Government of Canada

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Government of Canada
French: Gouvernement du Canada
Canada wordmark.svg
Government of Canada wordmark
Overview
EstablishedJuly 1, 1867 (1867-07-01)
CountryFlag of Canada (Pantone).svg  Canada
Leader Prime Minister
Justin Trudeau
Appointed by Governor General
Mary Simon
Main organ Privy Council (de jure)
Cabinet (de facto)
Responsible to House of Commons
Headquarters Ottawa
Website canada.ca

The Government of Canada (French : Gouvernement du Canada) is the body responsible for the federal administration of Canada. The term Government of Canada refers specifically to the executive, which includes ministers of the Crown (together in the Cabinet) and the federal civil service (whom the Cabinet direct); it is alternatively known as His Majesty's Government (French: Gouvernement de Sa Majesté) and is corporately branded as the Government of Canada. [1] [2] There are over 100 departments and agencies, as well as over 300,000 persons employed in the Government of Canada. These institutions carry out the programs and enforce the laws established by the Parliament of Canada.

Contents

The federal government's organization and structure was established at Confederation, through the Constitution Act, 1867, wherein the Canadian Crown acts as the core, or "the most basic building block", [3] of its Westminster-style parliamentary democracy. [4] The monarch, King  Charles III is head of state and is personally represented by a governor general (currently Mary Simon). A prime minister (currently Justin Trudeau) is the head of government, who is invited by the Crown to form a government after securing the confidence of the House of Commons, which is typically determined through the election of enough members of a single political party in a federal election to provide a majority of seats in Parliament, forming a governing party. Further elements of governance are outlined in the rest of the Canadian constitution, which includes written statutes in addition to court rulings and unwritten conventions developed over centuries. [5]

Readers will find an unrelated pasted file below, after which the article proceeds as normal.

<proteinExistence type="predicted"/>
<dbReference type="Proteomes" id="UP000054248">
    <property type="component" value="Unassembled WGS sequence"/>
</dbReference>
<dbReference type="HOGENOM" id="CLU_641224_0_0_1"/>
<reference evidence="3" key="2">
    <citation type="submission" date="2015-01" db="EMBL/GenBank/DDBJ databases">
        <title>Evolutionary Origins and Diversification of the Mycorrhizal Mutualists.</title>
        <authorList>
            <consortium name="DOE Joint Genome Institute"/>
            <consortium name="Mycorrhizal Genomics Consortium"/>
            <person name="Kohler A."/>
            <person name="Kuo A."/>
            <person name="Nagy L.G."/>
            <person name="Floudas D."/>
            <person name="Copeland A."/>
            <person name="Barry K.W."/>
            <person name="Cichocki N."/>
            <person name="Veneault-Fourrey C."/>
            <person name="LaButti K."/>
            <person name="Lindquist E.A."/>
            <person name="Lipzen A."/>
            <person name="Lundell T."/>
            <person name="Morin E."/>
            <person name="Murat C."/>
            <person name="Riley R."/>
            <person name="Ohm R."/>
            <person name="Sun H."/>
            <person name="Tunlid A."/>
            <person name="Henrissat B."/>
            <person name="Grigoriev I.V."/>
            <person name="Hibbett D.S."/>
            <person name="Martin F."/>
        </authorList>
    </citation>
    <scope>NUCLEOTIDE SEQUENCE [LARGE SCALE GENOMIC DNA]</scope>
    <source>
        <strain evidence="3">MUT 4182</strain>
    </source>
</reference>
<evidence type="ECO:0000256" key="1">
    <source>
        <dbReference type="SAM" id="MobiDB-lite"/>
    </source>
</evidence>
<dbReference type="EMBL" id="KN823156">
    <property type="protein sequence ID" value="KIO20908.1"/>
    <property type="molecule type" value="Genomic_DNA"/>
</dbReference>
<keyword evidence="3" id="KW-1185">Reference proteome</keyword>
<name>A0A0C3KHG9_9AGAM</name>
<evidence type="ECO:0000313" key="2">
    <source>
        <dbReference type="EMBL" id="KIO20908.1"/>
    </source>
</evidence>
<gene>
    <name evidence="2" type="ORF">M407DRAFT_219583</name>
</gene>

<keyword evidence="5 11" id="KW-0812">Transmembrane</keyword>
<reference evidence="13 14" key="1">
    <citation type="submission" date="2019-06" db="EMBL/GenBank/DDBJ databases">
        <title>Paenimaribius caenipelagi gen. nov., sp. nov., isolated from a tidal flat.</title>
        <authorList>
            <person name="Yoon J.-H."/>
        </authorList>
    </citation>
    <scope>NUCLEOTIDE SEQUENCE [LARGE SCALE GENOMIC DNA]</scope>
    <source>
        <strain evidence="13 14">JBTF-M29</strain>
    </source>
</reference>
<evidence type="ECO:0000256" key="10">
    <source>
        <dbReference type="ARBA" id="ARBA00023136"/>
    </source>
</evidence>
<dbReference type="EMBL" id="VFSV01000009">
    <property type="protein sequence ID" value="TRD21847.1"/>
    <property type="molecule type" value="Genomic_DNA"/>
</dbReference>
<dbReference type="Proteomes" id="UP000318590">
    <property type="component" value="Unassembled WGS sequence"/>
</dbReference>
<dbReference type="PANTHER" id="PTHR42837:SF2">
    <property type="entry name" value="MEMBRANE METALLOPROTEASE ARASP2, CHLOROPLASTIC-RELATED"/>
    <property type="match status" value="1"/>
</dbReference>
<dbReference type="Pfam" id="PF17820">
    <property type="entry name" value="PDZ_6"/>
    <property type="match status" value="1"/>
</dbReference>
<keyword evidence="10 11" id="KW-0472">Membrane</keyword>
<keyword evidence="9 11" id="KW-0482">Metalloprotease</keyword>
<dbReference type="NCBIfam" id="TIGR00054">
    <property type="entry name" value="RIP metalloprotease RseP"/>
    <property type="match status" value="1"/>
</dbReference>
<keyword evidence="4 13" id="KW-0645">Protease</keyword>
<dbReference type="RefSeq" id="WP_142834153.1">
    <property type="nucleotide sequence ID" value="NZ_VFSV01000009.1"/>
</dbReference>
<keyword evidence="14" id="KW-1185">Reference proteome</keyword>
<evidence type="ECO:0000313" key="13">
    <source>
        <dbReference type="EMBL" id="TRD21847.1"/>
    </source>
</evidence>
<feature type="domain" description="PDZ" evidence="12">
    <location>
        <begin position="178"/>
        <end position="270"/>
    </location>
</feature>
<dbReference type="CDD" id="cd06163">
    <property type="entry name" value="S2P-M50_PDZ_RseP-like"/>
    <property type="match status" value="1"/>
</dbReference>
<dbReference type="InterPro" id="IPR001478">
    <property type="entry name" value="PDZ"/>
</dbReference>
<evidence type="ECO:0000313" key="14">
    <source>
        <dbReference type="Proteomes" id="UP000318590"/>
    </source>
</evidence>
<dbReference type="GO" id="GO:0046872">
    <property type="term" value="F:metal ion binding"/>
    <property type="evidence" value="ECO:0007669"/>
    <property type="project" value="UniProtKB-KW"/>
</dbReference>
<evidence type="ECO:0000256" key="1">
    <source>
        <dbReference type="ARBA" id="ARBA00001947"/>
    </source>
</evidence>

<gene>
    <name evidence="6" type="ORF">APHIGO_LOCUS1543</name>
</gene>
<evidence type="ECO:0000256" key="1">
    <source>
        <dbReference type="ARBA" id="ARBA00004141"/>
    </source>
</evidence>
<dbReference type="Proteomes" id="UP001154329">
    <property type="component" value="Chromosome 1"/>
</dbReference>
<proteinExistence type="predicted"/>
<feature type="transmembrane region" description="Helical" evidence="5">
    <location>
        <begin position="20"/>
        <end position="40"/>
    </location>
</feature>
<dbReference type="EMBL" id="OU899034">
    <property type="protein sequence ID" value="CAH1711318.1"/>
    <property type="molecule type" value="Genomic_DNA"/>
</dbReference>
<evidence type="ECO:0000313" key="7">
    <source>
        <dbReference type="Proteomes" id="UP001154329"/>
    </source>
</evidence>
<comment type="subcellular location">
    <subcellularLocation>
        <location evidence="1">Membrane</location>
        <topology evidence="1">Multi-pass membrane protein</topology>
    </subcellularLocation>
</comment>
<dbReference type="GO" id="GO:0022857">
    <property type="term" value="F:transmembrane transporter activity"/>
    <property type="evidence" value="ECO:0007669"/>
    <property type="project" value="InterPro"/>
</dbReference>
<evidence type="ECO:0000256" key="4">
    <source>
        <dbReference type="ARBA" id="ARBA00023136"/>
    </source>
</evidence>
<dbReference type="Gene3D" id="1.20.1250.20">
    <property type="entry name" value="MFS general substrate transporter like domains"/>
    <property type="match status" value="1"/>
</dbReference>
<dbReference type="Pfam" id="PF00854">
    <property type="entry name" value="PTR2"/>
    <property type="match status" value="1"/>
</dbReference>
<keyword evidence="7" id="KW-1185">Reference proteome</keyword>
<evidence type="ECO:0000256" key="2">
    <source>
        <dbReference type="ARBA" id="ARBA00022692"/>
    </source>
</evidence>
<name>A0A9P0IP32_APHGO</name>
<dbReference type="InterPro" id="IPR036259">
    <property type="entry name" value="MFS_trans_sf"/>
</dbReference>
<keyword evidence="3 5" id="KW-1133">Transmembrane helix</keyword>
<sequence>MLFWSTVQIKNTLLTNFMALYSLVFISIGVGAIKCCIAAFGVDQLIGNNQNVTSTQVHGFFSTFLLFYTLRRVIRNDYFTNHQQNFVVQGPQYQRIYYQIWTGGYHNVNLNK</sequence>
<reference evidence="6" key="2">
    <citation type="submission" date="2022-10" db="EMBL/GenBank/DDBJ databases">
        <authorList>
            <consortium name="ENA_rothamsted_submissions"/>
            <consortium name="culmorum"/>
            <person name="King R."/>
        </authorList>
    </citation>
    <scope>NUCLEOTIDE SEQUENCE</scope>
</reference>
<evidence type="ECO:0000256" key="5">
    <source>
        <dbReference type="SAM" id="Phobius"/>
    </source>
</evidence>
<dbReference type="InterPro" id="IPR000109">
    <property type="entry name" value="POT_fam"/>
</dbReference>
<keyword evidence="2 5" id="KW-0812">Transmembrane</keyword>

Constitutionally, the King's Privy Council for Canada is the body that advises the sovereign or their representative on the exercise of executive power. This task is carried out nearly exclusively by the Cabinet, which functions as the executive committee of the Privy Council that sets the government's policies and priorities for the country [6] and is chaired by the prime minister. The sovereign appoints the members of Cabinet on the advice of the prime minister who, by convention, are generally selected primarily from the House of Commons (although often include a limited number of members from the Senate). During its term, the government must retain the confidence of the House of Commons and certain important motions, such as money bills and the speech from the throne, are considered as confidence motions. Laws are formed by the passage of bills through Parliament, which are either sponsored by the government or individual members of Parliament. Once a bill has been approved by both the House of Commons and the Senate, royal assent is required to make the bill become law. The laws are then the responsibility of the government to oversee and enforce.

Terminology

Under Canada's Westminster-style parliamentary democracy, the terms government and Government of Canada refer specifically to the prime minister, Cabinet, and other members of the governing party inside the House of Commons, but typically includes the federal public service and federal departments and agencies when used elsewhere. [7] This differs from the United States, where the executive branch is referred to as an administration and the federal government encompasses executive, legislative, and judicial powers, similar to the Canadian Crown.

In press releases issued by federal departments, the government has sometimes been referred to as the current prime minister's government (e.g. the Trudeau Government). This terminology has been commonly employed in the media. [8] In late 2010, an informal instruction from the Office of the Prime Minister urged government departments to consistently use, in all department communications, such phrasing (i.e., Harper Government, at the time), in place of Government of Canada. [9] The same Cabinet earlier directed its press department to use the phrase Canada's New Government. [8]